Guglielmo Marconi (1874-1937)
Guglielmo Marconi was born in Bologna on 25 April 1874. His mother was a member of the Jameson whiskey dynasty.
As a young man, he became interested in the possibility of wireless transmission and successful sent wireless signals across his father’s estate at Pontecchio, near Bologna, in 1895. The following year, he went to England to develop his invention and set up the Wireless Telegraph and Signal Company (better known as Marconi) in 1897. In December 1901 he was able to send a signal from Cornwall to Newfoundland.
Between 1902 and 1912, Marconi developed the receiver, a directional aerial and a method of producing continuous waves. After serving in the Italian Navy during the First World War, he developed short wave long range wireless. He also introduced public broadcasting, the Marconi station becoming part of the BBC when it was founded in 1922.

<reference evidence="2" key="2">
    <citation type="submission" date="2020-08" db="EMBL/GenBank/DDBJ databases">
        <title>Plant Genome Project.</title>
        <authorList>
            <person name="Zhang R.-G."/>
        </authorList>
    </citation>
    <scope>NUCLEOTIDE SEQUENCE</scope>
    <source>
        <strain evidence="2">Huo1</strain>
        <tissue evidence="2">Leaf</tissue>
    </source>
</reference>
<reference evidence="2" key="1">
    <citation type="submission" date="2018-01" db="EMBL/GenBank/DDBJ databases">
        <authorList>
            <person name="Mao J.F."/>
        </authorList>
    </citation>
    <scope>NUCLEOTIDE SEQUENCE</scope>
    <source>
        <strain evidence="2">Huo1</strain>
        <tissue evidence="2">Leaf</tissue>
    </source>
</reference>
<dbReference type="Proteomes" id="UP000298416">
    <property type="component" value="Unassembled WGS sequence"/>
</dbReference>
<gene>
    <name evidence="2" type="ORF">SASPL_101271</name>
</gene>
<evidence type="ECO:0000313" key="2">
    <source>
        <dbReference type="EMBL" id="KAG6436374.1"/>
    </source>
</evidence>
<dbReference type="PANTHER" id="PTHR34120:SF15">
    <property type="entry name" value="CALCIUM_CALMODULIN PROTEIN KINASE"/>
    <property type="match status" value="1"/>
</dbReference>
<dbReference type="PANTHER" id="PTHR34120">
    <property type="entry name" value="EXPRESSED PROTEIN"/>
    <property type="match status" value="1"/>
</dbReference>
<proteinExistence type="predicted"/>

In the 1930s he invented the microwave radio beacon and worked on radar. He was awarded the Nobel Prize in 1909, and raised to the Italian nobility as a Marchese (Marquis) in 1929. Marconi died in Rome on 20 July 1937.